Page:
updated 11:55 am EDT, Wed September 14, 2011
DC data shows iPad up in spring tablet shares
Apple managed to gain market share in tablets at the very time that many of its new competitors were supposed to be taking that share away, IDC said Wednesday. Having full access to data from the past spring, it found that the iPad had gained share, moving up from 65.7 percent at the start of the year to 68.3 percent. Multiple Android tablets' arrivals only led to Google's share shrinking, dropping from 34 percent in early 2011 to 26.8 percent mid-year.
It's suggested that RIM's BlackBerry PlayBook may have cannibalized some of Android's potential share: its debut gave it 4.9 percent of the market.
Analysts also revised their figures to challenge others' claims that the iPad would gradually lose ground. In the soon to finish summer quarter, IDC expected Android to lose even more share, dropping down to 23 percent. A recovery could occur in the fall, to 25.9 percent, but Apple would eventually drop closer to 50 percent at an undefined point in the future.
HP's share through its $100 TouchPad run may have ironically put it into substantial competition. Summer sales will have given it 4.7 percent share, and it could still have significant share with the October follow-up. Combined with the clearout pricing and HP's ultimate plan to exit webOS hardware, however, it would cease to be a factor.
Tablets as a whole saw their shipments surge 304 percent year-over-year and even 89 percent just on a season-to-season basis. Virtually all of that demand came from iPad growth. The sphere would continue to grow through the back half of 2011 as even more competitors arrived but also as Apple worked to keep ahead.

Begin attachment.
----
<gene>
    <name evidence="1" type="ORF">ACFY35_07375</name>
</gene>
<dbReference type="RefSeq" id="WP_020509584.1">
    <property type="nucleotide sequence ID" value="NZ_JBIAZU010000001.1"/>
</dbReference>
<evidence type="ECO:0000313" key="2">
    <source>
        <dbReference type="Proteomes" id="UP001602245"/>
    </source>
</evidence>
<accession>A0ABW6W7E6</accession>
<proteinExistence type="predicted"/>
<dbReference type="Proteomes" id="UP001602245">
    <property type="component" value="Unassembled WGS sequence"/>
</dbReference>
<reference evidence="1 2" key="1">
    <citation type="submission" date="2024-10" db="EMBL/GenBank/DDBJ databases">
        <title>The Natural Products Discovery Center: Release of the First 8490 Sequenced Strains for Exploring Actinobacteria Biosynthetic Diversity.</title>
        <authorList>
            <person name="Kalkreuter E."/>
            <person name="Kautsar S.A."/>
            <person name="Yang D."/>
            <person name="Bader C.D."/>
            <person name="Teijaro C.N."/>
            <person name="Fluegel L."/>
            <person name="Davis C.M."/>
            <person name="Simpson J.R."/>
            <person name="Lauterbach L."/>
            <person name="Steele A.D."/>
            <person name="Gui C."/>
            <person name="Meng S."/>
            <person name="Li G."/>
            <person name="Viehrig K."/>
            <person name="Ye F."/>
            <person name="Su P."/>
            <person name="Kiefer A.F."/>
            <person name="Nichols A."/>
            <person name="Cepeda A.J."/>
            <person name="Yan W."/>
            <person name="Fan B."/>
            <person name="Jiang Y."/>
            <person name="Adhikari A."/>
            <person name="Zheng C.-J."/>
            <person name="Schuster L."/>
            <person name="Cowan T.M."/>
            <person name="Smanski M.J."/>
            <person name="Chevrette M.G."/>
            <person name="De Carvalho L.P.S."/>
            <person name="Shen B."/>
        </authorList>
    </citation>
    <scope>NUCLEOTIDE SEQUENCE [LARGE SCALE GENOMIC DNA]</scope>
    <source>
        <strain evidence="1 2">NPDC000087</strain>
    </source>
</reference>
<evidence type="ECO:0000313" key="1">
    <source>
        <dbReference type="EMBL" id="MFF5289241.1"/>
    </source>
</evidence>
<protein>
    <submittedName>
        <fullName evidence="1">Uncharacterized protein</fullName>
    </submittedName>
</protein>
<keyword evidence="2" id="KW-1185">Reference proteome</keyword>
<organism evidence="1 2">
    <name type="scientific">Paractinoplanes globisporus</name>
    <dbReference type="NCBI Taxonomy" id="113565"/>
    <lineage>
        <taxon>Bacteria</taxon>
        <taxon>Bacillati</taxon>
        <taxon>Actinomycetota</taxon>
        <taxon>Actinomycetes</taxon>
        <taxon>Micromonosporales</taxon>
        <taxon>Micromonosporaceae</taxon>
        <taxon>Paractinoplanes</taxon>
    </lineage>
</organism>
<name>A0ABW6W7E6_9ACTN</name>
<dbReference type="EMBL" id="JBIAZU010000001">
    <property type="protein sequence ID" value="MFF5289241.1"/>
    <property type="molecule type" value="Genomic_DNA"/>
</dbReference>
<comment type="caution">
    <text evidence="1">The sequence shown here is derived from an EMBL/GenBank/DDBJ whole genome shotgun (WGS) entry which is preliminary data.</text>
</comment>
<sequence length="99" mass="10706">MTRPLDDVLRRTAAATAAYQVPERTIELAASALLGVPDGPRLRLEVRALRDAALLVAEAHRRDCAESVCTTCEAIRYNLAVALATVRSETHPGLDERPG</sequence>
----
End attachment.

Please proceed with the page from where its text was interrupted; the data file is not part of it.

The shift in perceptions of market share helps validate growing perceptions that Android won't repeat the performance it has enjoyed so far in smartphones. Legal action from Apple notwithstanding, Android tablets haven't had the luxuries of lower pricing, carrier distribution, and strong hardware reviews of their smartphone parallels. Reviews have mentioned a severe lack of apps as well as a slightly disjointed interface and hardware that is often heavier and slower than Apple's.
A companion look at e-readers saw the category shrink in the spring and grow at a slower but still fast 167 percent over the same point a year ago. Amazon still held the top spot in overall share at 51.7 percent of devices being Kindles, but Barnes & Noble was now at 21.2 percent with the Nook. Demand would see a big spike towards the end of 2011 and see the total mix climb from the originally thought 16.2 million to 27 million.
Some of that would come with many modern readers dipping below the $100 mark, along with the expected Kindle tablet. The Amazon slate wouldn't really compete against the iPad, however, since most believe it will be deliberately limited to reading and handfuls of Amazon content.